Bell Labs expands fiber-optic capacity to 1,000 channels

Bell Labs expands fiber-optic capacity to 1,000 channels

By William Jackson

GCN Staff

Scientists at Bell Labs, the research arm of Lucent Technologies Inc. of Murray Hill, N.J., have put more than 1,000 data channels on one strand of fiber-optic cable, said Gerald Butters, Lucent group president for optical networking.

Using dense-wavelength-division multiplexing, which divides light into discrete carriers by wavelength, Bell Labs ran 1,022 37-Mbps channels over a single fiber, Butters said. He spoke at the recent Next Generation Networks conference in Arlington, Va.

Current multiplexers commonly make up to 40 channels over existing fiber, and 80 channels are the next step. Butters predicted that in the not-too-distant future, 2,500 channels will become possible. With optical-time-division multiplexing, which transmits multiple signals simultaneously over a single path, rates up to 2.5 Gbps could be achieved on each channel, he said.

'Electronics will be with us for a long, long time,'' Butters said. But the potential returns for research in electronics are dropping, whereas photonics'optical transmission'promises rapid advances to multiterabit bandwidth, he said.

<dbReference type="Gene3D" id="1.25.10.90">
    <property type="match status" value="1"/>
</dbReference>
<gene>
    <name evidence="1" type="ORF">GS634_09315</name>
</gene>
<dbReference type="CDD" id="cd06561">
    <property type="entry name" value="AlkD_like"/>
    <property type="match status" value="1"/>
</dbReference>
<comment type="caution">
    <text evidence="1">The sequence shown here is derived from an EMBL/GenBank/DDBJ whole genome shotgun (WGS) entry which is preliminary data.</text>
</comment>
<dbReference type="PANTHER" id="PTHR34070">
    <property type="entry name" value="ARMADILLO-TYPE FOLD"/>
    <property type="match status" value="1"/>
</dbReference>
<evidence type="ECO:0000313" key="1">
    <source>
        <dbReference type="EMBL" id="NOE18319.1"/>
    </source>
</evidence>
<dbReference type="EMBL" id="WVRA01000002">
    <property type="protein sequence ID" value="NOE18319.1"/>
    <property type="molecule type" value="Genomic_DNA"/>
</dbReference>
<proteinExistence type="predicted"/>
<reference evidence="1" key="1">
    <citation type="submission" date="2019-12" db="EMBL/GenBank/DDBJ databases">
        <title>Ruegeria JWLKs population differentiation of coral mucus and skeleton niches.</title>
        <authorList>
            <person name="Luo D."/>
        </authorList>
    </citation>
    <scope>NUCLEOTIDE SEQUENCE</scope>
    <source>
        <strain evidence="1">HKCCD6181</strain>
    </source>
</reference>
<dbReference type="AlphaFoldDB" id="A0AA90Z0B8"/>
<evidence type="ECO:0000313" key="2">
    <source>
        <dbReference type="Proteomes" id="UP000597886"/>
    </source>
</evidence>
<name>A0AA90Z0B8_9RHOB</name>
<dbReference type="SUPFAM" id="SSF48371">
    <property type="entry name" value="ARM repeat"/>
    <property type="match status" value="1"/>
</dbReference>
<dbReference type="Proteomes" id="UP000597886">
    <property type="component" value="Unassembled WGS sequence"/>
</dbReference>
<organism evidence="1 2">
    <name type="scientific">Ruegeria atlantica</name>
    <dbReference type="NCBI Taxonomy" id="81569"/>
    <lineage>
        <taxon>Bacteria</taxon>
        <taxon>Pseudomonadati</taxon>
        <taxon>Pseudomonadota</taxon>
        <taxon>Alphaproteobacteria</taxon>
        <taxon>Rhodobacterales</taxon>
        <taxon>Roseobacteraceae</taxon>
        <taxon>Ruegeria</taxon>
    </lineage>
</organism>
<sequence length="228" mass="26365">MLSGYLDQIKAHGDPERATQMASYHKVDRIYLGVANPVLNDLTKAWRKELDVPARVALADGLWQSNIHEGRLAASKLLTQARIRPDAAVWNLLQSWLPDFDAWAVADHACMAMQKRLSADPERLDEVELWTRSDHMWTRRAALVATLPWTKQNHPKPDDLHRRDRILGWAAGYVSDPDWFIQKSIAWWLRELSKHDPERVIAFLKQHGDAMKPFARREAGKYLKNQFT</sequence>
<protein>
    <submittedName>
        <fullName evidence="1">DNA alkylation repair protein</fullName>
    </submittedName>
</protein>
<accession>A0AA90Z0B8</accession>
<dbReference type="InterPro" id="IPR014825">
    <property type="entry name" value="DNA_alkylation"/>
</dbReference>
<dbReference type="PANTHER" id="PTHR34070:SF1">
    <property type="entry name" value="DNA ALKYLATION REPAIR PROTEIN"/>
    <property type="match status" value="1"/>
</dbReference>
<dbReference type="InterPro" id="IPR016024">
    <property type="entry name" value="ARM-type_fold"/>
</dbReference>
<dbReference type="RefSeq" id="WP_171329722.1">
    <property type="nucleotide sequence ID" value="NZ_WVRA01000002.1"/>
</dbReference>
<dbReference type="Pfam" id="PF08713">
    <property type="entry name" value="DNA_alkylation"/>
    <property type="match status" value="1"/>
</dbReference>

Not only is the capacity of fiber cable increasing, but new cable is being installed in the United States at the rate of 167 miles per hour'4,000 miles of new fiber each day, venture capitalist John M. McQuillan said.

Buckets of bandwidth

'We are living with bandwidth abundance,'' said McQuillan, who began his career working at BBN Corp., now GTE Internetworking, on the Arpanet, the Defense Department's Internet predecessor.

Network performance is poised to outstrip PC performance as an enabler, he said. Network equipment is already supplanting desktop PCs as the hot market for microprocessors, and improved routing and queuing technology will let more applications reside on the network.

'This is the end of the beginning for the Internet,'' McQuillan said.

Originally designed for point-to-point data transmissions such as e-mail, the Internet today supports bidirectional transactions, streaming media, telephony, virtual private networks and the Web. The Internet was not designed to be reliable, predictable, secure or to carry voice'things such applications require, he said.

'It's amazing that any of this works as well as it does,'' McQuillan said.

Abundant capacity and increased intelligence on the network will make possible an Internet successor with enough reliability and security for the new applications. Unlike the Internet, which was seeded by the Defense Advanced Research Projects Agency, the next-generation network will be the work of the commercial sector, which is investing billions of dollars in advanced networking technology, McQuillan said.


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